Sculpture, drawing

& sound.


The Bumbuluxi is thought to have been carried to Iceland on the backs of seabirds around two hundred years before the first settlement. It is mentioned in old books that one could hardly walk through a field without knocking out at least a few Bumbuluxis while doing so.

The Bumbuluxi can be found around the whole island, in towns as well as in the country side. They build their nest between tussocks or large rocks out in the fields, the urban Bumbuluxi on the other hand, builds its nest in old potato sheds, storehouses and other dwellings of the sort.

The Bumbuluxi is an interesting animal in many ways. It has a number of things in common with birds. It is for instance a marvellous singer and feeds mainly on berries. Juniper berries are by far its favourite. However, the Bumbuluxis’ closes relative is the platypus. The Bumbuluxi is a mammal but like its Australian cousin it lays eggs and is also quite clumsy. This old nursery rhyme describes the nature of the Bumbuluxi well:


The Bumbuluxi is merry

yet a little daft

it eats a juniper berry

it just can’t get enough


How the animals reproduce is quite special and the process begins with the female (the bumbee) laying her eggs in a nest and then leaving. The male (the bumber) finds the nest and squirts his sperm over the eggs in order to fertilise them. It is the bumber that will guard the eggs and raise the young. The bumbee on the other hand, does not care about her offspring, instead she will make a new nest right away and lay a new batch of eggs. Monogamy is unheard of amongst the animals.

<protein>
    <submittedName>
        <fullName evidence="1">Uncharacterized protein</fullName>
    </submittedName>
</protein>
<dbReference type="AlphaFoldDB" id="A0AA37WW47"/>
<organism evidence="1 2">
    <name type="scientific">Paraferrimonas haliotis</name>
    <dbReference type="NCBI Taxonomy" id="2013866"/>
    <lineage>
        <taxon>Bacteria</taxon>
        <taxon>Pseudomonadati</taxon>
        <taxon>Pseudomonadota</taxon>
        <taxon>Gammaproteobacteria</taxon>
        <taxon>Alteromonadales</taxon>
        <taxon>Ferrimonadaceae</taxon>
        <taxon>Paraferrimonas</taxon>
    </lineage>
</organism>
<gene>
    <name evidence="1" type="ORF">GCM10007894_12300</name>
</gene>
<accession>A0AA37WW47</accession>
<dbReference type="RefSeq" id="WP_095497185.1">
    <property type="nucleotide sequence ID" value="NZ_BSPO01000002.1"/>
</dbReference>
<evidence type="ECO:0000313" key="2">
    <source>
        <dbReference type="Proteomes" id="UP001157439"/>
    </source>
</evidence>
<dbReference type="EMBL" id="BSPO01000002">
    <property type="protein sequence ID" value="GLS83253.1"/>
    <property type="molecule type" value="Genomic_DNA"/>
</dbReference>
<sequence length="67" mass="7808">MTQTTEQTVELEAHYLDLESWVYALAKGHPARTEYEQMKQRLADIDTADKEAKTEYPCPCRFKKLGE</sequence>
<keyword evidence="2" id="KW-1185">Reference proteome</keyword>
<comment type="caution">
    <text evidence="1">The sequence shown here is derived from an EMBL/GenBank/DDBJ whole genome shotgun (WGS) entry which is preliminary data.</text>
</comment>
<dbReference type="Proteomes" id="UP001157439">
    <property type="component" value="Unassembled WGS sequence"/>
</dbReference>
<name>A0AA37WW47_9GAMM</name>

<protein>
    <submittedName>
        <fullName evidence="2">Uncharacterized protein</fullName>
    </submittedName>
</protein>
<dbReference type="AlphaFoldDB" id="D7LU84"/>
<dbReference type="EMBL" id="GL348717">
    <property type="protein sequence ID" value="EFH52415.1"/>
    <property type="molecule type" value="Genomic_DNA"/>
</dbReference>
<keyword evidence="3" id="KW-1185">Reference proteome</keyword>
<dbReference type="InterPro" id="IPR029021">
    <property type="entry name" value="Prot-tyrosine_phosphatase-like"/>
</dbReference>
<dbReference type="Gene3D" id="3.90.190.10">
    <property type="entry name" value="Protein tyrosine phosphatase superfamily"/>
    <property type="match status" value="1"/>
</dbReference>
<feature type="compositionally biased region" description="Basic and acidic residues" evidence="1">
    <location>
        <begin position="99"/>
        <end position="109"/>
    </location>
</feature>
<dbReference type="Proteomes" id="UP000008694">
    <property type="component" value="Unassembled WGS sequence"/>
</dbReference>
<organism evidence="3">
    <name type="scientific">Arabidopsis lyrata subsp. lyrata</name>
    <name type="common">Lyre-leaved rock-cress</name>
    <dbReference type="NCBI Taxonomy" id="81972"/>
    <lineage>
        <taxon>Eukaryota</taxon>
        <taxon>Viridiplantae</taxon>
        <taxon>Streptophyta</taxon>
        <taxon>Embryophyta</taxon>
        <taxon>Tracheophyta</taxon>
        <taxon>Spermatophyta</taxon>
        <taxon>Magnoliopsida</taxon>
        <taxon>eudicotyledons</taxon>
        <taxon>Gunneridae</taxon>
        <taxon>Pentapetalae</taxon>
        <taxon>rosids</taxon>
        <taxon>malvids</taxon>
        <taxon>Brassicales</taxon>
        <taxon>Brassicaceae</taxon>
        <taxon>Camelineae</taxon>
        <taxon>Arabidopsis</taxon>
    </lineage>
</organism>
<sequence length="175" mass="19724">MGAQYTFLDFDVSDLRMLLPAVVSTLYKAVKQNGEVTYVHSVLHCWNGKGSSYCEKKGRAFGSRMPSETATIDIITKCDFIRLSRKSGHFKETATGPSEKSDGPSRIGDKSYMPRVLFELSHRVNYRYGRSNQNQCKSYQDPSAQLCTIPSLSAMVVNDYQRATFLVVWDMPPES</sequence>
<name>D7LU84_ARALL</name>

The Bumbulixis eggs (often called bemby) are unique to the animal kingdom. In each batch you will find eggs in different sizes and colours. When the male has fertilised the eggs an unprecedented thing occurs; slowly but surely the eggs will stick together and take the shape of a head. The torso will then grow out from the head. 23 weeks will pass from the time the eggs are fertilised and till the pups are fully formed and ready to take their first step into the world.

Today it is quite rare to see a Bumbuluxi in the wild and is it considered a sign of good luck to come across one.

A fully grown Bumbuluxi is on average 25-40 cm tall and weighs around 5-7 kilos, interestingly enough its head weighs 3/5 of its bodyweight, around 3-4 kilos. Its heavy head is thought to be the reason behind the animal’s clumsiness.


(Text from drawing - translated from Icelandic by Sara McMahon.)